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Michael Moritz
Born Cardiff, Wales
Occupation Partner at Sequoia Capital[1]

Michael Moritz (born 1954) is a British venture capitalist with Sequoia Capital in Menlo Park, California in the Silicon Valley, and a former member of the board of directors of Google inc.[2][3]

Life and career

Moritz was born in Cardiff, Wales. He was educated at Howardian High School in Cardiff before moving on to Christ Church, Oxford, where he graduated as a Master of Arts in history. In 1978, he received a Master of Business Administration degree from the Wharton School of the University of Pennsylvania.[2]

Moritz joined Sequoia in 1986 after working as a reporter for Time, writing the 1984 book The Little Kingdom: the Private Story of Apple Computer, and co-authoring "Going for Broke: The Chrysler Story" (with Barrett Seaman, TIME's Detroit bureau chief). After leaving Time, Moritz co-founded Technologic Partners, a technology newsletter and conference company.[2]

His internet company investments include Google, Yahoo!, PayPal, Apple Computer, Cisco, Webvan, YouTube, and eToys.[4] He also sits as one of the Board of Directors of 24/7 Customer, a Business Process Outsourcing company based in Los Gatos, California. Google was a rare co-investment with John Doerr of rival venture capital firm Kleiner Perkins Caufield & Byers,[5] and the initial public offering of the company in 2004 made him one of Wales' richest men.[6] His investment in Google helped him achieve the number one listing in Forbes' "Midas List" of the top dealmakers in the technology industry in 2006 and 2007,[7] and a place on the 2007 "TIME 100".[8] He ranked number 2 on the Midas List for 2008[9] and 2009.[10] He is listed by The Sunday Times as having a fortune of UK£558 million (circa US$1.1 billion).[11]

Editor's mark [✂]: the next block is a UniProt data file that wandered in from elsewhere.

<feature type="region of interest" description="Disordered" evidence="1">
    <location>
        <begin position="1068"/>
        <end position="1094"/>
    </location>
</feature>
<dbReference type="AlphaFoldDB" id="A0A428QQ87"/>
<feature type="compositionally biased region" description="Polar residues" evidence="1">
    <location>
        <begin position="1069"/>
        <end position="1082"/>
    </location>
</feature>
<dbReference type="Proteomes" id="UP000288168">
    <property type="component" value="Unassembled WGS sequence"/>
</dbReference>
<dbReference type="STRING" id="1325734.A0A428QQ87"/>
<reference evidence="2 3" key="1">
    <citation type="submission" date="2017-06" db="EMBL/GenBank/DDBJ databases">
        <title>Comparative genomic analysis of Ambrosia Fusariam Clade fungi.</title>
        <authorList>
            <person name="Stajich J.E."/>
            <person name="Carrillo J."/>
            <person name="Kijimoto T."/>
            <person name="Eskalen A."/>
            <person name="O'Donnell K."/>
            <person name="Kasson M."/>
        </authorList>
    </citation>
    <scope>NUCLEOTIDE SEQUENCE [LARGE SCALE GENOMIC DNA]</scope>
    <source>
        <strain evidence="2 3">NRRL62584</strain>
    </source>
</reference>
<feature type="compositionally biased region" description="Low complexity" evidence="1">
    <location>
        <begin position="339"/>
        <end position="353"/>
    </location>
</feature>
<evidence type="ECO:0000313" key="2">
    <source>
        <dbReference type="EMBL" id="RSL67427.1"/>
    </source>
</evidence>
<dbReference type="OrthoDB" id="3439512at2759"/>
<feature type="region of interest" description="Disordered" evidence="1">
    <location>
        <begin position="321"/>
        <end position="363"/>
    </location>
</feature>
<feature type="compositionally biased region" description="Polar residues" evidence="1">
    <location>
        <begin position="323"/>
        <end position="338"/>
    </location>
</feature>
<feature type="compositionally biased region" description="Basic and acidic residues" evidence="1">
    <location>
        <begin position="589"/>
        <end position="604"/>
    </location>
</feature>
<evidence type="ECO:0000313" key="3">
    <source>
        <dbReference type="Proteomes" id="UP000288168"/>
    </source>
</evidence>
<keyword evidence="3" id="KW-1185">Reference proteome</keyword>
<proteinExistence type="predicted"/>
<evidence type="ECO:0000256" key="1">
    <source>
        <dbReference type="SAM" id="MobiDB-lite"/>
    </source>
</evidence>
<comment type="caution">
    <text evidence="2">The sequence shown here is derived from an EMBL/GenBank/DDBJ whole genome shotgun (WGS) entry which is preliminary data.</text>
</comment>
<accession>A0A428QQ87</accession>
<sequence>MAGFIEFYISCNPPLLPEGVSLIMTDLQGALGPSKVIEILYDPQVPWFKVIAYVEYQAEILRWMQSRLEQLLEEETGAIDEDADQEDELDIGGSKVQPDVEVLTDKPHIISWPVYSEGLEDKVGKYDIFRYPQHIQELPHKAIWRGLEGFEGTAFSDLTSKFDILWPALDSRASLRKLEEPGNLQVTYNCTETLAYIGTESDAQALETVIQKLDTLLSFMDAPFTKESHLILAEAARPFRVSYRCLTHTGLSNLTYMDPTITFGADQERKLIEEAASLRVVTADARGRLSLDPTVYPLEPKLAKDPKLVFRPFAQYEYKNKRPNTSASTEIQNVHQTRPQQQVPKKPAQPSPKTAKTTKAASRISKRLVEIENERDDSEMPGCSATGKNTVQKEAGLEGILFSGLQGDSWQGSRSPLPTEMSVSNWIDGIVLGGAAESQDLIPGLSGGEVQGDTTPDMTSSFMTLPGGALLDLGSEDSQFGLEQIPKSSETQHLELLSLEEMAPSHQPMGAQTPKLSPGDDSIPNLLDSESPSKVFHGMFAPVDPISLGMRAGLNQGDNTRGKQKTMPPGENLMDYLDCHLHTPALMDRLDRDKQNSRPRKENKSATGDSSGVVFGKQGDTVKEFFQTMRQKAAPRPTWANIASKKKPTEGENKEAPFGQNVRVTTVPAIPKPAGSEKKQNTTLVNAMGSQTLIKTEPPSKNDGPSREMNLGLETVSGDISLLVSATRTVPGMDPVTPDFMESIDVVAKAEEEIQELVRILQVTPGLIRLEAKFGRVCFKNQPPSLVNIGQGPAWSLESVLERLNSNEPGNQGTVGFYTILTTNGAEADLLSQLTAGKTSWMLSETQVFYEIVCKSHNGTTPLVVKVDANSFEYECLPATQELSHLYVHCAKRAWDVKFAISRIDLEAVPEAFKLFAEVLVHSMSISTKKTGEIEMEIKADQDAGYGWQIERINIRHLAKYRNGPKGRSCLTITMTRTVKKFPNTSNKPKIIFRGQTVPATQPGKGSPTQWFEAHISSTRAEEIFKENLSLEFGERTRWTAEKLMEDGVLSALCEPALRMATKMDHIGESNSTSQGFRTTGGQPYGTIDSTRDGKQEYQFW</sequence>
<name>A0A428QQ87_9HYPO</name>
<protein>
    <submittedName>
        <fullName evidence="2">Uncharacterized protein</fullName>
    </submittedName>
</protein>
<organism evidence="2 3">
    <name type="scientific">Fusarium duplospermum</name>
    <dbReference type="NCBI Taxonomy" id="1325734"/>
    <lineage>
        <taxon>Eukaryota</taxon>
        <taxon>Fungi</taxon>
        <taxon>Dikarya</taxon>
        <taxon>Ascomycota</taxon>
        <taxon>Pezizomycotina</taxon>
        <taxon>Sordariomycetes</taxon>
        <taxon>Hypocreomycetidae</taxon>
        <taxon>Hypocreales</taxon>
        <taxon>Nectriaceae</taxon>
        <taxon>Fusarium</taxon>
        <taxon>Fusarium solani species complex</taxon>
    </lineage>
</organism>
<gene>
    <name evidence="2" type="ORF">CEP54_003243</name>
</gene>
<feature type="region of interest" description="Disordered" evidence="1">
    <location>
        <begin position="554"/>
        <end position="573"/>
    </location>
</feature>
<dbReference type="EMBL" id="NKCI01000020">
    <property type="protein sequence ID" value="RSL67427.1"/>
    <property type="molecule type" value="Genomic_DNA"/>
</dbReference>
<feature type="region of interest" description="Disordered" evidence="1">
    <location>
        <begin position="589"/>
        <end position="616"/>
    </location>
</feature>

On 18 June 2008, Michael Moritz and his wife, American novelist Harriet Heyman, announced a donation of US$50m to Christ Church, Oxford, his former college, the largest single donation in the college’s history.

He lives in San Francisco with his wife and two children.[2][6] He was a prominent supporter of President Barack Obama's candidacy.

References

  1. ^ "Michael Moritz Bio". http://www.sequoiacap.com/people/michael-moritz/. Retrieved 2007-11-14.  
  2. ^ a b c d Michael Moritz's profile, LinkedIn.com
  3. ^ "Michael Moritz Will Not Seek Re-Election to Google's Board of Directors", Google press release, March 22, 2007
  4. ^ "Gags-to-riches tale of the Welsh wizard who bet on YouTube", Heather Connon, The Observer, October 15, 2006
  5. ^ "Google Receives $25 Million in Equity Funding", Google press release, June 7, 1999
  6. ^ a b "Google investor to earn £1.3bn", BBC News, May 1, 2004
  7. ^ "#1 Michael Moritz", Forbes.com Midas List 2007, January 25, 2007
  8. ^ "Builders & Titans: Michael Moritz", Eric Schmidt, TIME, May 2007
  9. ^ "#2 Michael Moritz", Forbes.com Midas List 2008, January 24, 2008]
  10. ^ "#2 Michael Moritz", Forbes.com Midas List 2009, January 29, 2009]
  11. ^ "Sir Terry still 'Wales richest'", BBC News, April 29, 2007

External links

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